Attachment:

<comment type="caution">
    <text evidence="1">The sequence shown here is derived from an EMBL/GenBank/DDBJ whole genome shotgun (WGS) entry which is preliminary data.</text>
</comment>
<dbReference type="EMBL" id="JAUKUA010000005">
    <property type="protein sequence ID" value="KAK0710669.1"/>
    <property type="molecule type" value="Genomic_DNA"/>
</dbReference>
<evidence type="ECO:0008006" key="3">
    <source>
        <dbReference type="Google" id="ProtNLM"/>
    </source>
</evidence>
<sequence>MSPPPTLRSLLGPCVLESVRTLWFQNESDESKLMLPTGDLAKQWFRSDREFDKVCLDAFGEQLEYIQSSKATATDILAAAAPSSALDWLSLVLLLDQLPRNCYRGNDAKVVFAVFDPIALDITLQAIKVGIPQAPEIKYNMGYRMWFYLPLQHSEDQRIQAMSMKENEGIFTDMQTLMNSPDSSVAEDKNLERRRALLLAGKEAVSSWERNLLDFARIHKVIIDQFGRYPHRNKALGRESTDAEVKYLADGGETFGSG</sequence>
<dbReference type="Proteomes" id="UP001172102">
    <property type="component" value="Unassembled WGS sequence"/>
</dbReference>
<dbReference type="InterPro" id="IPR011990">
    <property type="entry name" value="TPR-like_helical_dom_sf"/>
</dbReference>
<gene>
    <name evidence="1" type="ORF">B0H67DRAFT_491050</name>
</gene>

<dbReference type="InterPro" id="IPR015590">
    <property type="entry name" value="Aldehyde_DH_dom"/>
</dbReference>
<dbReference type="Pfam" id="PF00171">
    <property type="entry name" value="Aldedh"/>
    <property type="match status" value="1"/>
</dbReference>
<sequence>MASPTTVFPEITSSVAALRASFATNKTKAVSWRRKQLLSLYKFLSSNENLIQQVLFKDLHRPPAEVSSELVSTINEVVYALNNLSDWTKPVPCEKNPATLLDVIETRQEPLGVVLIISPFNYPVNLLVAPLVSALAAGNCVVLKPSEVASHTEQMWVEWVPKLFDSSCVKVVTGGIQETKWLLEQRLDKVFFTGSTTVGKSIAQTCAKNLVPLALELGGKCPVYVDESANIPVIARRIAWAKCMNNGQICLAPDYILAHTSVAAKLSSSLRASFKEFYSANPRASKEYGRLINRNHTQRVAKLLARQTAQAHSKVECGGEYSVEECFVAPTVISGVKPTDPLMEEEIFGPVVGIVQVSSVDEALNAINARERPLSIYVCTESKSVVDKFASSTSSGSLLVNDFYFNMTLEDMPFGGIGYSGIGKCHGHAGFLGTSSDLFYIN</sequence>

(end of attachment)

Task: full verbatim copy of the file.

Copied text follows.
<comment type="caution">
    <text evidence="1">The sequence shown here is derived from an EMBL/GenBank/DDBJ whole genome shotgun (WGS) entry which is preliminary data.</text>
</comment>
<dbReference type="EMBL" id="JAUKUA010000005">
    <property type="protein sequence ID" value="KAK0710669.1"/>
    <property type="molecule type" value="Genomic_DNA"/>
</dbReference>
<evidence type="ECO:0008006" key="3">
    <source>
        <dbReference type="Google" id="ProtNLM"/>
    </source>
</evidence>
<sequence>MSPPPTLRSLLGPCVLESVRTLWFQNESDESKLMLPTGDLAKQWFRSDREFDKVCLDAFGEQLEYIQSSKATATDILAAAAPSSALDWLSLVLLLDQLPRNCYRGNDAKVVFAVFDPIALDITLQAIKVGIPQAPEIKYNMGYRMWFYLPLQHSEDQRIQAMSMKENEGIFTDMQTLMNSPDSSVAEDKNLERRRALLLAGKEAVSSWERNLLDFARIHKVIIDQFGRYPHRNKALGRESTDAEVKYLADGGETFGSG</sequence>
<dbReference type="Proteomes" id="UP001172102">
    <property type="component" value="Unassembled WGS sequence"/>
</dbReference>
<dbReference type="InterPro" id="IPR011990">
    <property type="entry name" value="TPR-like_helical_dom_sf"/>
</dbReference>
<gene>
    <name evidence="1" type="ORF">B0H67DRAFT_491050</name>
</gene>

<dbReference type="InterPro" id="IPR015590">
    <property type="entry name" value="Aldehyde_DH_dom"/>
</dbReference>
<dbReference type="Pfam" id="PF00171">
    <property type="entry name" value="Aldedh"/>
    <property type="match status" value="1"/>
</dbReference>
<sequence>MASPTTVFPEITSSVAALRASFATNKTKAVSWRRKQLLSLYKFLSSNENLIQQVLFKDLHRPPAEVSSELVSTINEVVYALNNLSDWTKPVPCEKNPATLLDVIETRQEPLGVVLIISPFNYPVNLLVAPLVSALAAGNCVVLKPSEVASHTEQMWVEWVPKLFDSSCVKVVTGGIQETKWLLEQRLDKVFFTGSTTVGKSIAQTCAKNLVPLALELGGKCPVYVDESANIPVIARRIAWAKCMNNGQICLAPDYILAHTSVAAKLSSSLRASFKEFYSANPRASKEYGRLINRNHTQRVAKLLARQTAQAHSKVECGGEYSVEECFVAPTVISGVKPTDPLMEEEIFGPVVGIVQVSSVDEALNAINARERPLSIYVCTESKSVVDKFASSTSSGSLLVNDFYFNMTLEDMPFGGIGYSGIGKCHGHAGFLGTSSDLFYIN</sequence>